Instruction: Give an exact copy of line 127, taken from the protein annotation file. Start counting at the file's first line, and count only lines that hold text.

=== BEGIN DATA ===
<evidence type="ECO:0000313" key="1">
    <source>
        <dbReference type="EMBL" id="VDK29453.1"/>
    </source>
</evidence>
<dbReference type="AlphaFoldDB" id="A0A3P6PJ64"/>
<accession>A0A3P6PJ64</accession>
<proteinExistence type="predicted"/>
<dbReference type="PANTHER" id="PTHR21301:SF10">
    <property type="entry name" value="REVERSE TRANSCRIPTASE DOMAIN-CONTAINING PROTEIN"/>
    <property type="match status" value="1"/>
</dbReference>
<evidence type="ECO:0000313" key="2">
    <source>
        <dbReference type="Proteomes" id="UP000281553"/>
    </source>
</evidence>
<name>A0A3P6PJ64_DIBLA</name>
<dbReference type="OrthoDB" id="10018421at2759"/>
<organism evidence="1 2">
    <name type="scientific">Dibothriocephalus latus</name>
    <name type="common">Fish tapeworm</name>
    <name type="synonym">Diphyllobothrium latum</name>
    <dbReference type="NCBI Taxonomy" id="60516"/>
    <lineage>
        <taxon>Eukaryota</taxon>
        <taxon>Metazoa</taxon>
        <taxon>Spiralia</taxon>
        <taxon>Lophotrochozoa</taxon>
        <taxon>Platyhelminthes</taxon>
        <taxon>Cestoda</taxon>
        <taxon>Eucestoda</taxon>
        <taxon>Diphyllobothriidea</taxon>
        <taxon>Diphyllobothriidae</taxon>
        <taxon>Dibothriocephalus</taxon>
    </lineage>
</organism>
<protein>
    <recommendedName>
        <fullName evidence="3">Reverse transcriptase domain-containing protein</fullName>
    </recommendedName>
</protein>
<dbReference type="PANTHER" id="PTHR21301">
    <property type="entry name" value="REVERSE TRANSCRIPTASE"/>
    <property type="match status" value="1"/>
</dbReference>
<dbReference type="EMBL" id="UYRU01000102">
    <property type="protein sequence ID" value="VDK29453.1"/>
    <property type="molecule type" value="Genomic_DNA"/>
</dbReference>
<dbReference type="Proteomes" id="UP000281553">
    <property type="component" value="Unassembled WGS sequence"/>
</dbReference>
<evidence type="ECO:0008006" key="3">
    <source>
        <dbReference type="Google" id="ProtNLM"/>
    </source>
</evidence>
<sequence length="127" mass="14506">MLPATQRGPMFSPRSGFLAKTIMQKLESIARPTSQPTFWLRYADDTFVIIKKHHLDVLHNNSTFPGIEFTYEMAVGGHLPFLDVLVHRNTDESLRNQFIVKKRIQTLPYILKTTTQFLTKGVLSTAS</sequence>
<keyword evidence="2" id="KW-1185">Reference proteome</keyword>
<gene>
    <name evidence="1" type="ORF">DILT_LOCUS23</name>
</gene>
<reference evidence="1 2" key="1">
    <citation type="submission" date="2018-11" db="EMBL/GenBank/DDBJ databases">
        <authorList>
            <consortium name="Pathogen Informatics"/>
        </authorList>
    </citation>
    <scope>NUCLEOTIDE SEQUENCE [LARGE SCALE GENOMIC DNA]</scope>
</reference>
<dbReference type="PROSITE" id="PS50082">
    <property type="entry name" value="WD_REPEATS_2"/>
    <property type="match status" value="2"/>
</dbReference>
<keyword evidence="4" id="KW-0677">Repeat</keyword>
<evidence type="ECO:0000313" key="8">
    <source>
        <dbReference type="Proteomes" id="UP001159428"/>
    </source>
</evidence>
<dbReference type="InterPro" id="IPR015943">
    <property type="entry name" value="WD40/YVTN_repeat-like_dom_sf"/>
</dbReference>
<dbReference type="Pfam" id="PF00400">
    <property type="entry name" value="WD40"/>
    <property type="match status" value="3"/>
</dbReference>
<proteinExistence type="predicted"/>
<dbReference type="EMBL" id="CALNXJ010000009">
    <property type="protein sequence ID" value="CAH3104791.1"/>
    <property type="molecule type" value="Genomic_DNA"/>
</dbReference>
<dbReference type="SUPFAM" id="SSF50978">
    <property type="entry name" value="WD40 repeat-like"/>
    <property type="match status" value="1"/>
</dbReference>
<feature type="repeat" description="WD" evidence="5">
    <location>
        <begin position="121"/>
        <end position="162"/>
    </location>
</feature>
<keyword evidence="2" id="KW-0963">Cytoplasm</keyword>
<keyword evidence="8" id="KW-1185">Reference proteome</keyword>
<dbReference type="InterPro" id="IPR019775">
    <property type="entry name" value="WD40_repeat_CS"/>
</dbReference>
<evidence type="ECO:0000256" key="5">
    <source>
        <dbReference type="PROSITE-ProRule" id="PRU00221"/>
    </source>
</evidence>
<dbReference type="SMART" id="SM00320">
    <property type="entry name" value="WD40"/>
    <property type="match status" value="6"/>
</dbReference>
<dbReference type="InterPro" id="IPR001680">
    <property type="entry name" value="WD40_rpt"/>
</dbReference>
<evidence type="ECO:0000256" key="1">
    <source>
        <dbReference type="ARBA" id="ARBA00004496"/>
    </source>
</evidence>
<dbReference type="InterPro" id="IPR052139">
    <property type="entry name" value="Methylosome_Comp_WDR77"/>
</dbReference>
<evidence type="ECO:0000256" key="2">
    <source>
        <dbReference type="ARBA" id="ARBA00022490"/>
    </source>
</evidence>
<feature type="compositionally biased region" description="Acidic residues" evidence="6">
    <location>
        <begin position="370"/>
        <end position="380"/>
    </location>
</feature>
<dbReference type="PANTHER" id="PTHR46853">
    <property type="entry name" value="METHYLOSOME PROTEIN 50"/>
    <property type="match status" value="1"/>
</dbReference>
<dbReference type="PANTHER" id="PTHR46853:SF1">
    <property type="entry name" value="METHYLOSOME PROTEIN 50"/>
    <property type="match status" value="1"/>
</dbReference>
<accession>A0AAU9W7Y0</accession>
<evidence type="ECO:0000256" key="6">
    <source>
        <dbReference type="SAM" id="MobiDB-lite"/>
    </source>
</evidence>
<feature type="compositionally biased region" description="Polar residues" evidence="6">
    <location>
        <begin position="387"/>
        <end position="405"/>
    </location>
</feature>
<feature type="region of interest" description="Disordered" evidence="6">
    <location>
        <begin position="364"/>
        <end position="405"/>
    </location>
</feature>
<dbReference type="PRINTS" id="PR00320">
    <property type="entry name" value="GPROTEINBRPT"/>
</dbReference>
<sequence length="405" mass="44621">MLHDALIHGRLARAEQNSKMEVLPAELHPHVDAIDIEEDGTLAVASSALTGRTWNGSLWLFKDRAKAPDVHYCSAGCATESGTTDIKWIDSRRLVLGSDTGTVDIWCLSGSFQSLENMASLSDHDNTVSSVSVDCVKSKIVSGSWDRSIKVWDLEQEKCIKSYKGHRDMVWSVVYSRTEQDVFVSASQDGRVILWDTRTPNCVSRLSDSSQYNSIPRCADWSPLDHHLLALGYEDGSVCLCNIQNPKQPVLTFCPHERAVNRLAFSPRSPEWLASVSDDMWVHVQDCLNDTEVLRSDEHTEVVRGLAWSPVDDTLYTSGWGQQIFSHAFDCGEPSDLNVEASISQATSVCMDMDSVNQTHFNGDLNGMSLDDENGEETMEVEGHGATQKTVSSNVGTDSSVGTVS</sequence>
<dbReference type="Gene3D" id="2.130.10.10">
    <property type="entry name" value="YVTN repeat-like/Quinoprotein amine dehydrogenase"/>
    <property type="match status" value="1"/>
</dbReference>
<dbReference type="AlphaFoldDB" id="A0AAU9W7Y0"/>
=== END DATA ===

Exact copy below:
    <property type="entry name" value="Methylosome_Comp_WDR77"/>